Tech mogul Elon Musk and his company Tesla released the full text of the company’s Master Plan 3 this week, a little over a month after the highlights were unveiled at a Tesla investor meeting.
The plan lays out how the world can eliminate fossil fuel consumption in the next 20 years with a $10 trillion investment. The plan details how the world can shift entirely to renewable energy in six steps.
— Repowering the existing electricity grid with renewable sources;
— Switch to electric vehicles;
— Switch to heat pumps in residences, businesses and industrial facilities;
—Electrify high-temperature heat delivery and hydrogen production;
— Use electricity or biomass to fuel planes and boats;
— Manufacture the needed sustainable-energy infrastructure.
Several complex ideas are scattered throughout the 41-page report.
The report first argues that the current system for processing fossil fuels is inefficient and that more energy could be produced efficiently if the grid were powered by renewable energy.
“Globally, 65PWh/year of primary energy is supplied to the electricity sector, including 46PWh/year of fossil fuels; however only 26PWh/year of electricity is produced, due to inefficiencies transforming fossil fuels into electricity. If the grid were instead renewably powered, only 26PWh/year of sustainable generation would be required,” the report reads.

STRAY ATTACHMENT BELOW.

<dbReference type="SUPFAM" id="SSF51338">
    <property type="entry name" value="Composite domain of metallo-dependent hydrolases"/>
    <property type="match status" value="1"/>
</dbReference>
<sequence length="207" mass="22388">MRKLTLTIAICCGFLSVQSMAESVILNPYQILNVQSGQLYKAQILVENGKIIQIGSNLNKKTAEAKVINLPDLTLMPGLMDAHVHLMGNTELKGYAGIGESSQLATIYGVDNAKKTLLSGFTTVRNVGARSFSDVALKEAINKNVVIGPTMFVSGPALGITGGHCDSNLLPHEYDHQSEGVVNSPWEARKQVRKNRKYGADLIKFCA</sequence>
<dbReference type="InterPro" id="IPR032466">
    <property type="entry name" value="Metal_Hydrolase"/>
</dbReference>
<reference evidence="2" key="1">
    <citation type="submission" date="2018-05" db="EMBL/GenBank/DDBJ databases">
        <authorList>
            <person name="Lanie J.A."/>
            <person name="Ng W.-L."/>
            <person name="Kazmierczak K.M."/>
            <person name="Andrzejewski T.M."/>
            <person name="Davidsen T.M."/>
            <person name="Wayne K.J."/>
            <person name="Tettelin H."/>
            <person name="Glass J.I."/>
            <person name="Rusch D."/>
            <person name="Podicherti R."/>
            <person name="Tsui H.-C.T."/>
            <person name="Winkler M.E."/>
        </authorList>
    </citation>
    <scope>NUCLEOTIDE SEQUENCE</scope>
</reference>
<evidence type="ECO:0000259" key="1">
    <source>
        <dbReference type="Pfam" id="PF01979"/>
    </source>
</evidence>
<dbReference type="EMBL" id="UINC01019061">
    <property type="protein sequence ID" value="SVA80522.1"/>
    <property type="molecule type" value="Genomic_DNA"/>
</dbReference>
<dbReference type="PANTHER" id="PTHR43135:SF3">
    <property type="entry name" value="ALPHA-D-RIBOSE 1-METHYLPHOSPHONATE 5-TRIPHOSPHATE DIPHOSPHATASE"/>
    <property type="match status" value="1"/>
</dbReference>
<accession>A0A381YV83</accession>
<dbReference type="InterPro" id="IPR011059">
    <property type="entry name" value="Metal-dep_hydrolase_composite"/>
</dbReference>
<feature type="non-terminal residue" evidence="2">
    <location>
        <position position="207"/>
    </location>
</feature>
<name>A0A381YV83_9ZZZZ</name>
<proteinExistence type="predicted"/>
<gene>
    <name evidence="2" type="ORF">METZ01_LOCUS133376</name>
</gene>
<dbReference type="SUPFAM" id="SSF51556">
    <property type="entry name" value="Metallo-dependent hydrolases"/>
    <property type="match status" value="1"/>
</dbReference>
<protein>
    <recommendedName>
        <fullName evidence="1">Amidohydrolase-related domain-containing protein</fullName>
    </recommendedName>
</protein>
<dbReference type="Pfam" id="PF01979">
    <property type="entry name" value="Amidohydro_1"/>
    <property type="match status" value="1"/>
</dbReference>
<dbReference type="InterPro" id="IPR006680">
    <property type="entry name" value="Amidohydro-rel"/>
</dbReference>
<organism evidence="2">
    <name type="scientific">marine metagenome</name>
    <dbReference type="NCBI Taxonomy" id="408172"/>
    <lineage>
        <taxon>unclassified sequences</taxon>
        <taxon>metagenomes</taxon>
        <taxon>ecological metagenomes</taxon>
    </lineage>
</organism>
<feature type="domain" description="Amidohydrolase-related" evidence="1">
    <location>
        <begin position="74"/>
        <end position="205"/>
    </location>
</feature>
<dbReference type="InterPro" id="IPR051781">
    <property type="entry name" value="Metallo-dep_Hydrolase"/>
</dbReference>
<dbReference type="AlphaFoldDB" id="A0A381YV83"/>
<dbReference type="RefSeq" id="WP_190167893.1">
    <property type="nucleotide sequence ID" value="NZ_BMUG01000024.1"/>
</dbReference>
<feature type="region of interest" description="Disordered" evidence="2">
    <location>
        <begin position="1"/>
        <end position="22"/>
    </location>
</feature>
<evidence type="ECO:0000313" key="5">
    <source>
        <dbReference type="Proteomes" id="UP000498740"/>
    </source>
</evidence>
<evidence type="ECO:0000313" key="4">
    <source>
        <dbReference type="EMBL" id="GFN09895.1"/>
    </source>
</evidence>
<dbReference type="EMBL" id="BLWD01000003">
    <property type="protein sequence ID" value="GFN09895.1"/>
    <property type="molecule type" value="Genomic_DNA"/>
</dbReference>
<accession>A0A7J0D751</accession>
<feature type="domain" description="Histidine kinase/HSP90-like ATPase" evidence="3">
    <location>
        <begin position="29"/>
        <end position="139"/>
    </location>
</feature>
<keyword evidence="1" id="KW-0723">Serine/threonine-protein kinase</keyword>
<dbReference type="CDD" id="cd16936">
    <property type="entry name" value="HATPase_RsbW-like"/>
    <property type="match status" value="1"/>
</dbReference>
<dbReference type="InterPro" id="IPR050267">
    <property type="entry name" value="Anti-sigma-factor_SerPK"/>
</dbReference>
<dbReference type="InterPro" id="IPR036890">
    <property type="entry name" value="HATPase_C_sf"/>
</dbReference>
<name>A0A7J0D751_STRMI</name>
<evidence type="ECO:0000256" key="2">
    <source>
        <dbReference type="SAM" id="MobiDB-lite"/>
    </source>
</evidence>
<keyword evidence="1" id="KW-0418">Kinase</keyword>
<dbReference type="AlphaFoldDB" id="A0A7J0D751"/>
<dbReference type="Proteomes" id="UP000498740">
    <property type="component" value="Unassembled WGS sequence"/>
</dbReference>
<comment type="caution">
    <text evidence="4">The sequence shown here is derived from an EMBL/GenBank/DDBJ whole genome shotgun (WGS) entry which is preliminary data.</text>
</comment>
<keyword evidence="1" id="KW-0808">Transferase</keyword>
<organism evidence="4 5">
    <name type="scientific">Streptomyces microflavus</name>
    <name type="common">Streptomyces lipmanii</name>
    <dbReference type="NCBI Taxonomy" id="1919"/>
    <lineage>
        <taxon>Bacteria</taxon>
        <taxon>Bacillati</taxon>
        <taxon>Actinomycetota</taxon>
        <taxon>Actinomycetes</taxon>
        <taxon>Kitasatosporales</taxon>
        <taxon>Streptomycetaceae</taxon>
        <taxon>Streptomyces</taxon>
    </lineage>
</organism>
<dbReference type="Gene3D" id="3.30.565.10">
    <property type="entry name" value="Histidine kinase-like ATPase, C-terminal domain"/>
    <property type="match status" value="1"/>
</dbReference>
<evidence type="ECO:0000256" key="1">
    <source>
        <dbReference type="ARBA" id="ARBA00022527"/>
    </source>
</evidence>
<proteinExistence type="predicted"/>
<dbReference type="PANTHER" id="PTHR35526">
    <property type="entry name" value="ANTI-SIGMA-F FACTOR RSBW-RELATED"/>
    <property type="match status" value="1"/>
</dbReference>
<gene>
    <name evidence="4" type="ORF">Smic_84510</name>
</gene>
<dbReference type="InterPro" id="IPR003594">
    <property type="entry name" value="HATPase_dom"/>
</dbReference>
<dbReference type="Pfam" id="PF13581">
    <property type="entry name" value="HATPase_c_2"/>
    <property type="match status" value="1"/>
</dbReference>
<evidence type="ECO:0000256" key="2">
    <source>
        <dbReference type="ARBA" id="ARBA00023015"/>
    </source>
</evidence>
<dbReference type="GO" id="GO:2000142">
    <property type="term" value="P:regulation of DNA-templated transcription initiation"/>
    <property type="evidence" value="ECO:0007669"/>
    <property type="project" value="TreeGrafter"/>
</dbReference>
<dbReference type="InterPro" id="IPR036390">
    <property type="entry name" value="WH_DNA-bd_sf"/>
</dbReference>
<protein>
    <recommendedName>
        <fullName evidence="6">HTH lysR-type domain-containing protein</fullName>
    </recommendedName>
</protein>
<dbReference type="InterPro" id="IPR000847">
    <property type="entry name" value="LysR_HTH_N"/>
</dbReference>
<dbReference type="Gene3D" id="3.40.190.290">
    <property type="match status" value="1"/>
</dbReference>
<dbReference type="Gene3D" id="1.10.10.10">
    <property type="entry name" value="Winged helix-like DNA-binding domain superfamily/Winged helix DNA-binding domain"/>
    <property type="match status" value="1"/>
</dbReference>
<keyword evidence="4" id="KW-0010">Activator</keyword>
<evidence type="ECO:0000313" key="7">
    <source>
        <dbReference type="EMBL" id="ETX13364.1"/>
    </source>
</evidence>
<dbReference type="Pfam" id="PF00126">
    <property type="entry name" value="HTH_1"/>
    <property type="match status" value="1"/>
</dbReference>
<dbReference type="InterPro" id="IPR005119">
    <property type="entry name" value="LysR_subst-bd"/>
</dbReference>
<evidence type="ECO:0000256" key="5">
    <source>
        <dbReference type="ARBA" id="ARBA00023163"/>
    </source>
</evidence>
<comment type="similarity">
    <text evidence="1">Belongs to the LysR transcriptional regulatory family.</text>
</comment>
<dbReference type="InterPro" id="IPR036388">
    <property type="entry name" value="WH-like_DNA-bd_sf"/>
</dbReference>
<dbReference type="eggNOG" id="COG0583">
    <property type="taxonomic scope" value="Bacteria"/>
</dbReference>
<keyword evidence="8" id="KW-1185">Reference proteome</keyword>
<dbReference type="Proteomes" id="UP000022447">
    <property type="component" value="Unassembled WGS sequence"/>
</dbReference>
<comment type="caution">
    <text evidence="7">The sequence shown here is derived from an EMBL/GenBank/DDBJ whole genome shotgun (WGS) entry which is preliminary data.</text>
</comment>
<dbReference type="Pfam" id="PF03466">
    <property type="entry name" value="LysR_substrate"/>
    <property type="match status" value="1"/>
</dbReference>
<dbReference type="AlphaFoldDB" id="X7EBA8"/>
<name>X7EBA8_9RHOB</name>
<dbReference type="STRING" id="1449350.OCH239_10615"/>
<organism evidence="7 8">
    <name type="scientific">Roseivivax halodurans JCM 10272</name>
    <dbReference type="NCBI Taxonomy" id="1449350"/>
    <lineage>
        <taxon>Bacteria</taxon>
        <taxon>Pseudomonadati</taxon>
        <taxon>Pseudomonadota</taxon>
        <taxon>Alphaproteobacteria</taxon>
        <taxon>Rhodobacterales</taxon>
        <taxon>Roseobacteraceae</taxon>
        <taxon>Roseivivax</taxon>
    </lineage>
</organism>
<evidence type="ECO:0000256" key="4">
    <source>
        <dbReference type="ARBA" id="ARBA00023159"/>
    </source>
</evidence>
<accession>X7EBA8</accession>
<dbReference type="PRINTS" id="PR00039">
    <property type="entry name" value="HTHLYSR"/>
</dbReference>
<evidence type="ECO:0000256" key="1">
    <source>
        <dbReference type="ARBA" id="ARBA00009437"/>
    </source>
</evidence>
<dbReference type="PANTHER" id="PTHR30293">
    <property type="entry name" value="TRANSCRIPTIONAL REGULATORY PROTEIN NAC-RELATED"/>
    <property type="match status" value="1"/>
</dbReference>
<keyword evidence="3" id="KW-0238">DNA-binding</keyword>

The report also compares electric vehicles’ efficiency to that of a popular fossil fuel-powered car: the Toyota Corolla. The report showed that the Corolla uses almost 4 times as much energy as the Tesla Model 3.
Tesla also envisions a fully electrified supply chain with planes and boats powered by renewable energy. The report argues that if shipping boats are electrified they would consume significantly less energy and that short flights can be entirely electrified with current batteries.
Longer flights, which make up 80% of air travel energy consumption, will have to rely on synthetic fuels made from biomass.
The report claims that the plan outlined will save the planet around $4 trillion that would be normally spent on fossil fuels such as oil and coal. However, the implementation of the plan isn’t up to Tesla as the money will likely have to be spent by national governments and numerous other private companies.
“We’re trying to convey a message of hope and optimism that is based on actual physics and real calculations. No, It’s not wishful thinking. Earth can and will move to a sustainable energy economy and will do so in your lifetime,” Mr. Musk said last month.
This year’s Master Plan is the third of its kind from Mr. Musk.
The first was released in 2006 and laid out his plan to make Tesla a viable electric-vehicle maker, which has now been achieved.
The second came a decade later and focused on Tesla’s shift to self-driving vehicles and electric power storage, something still in an uncertain phase.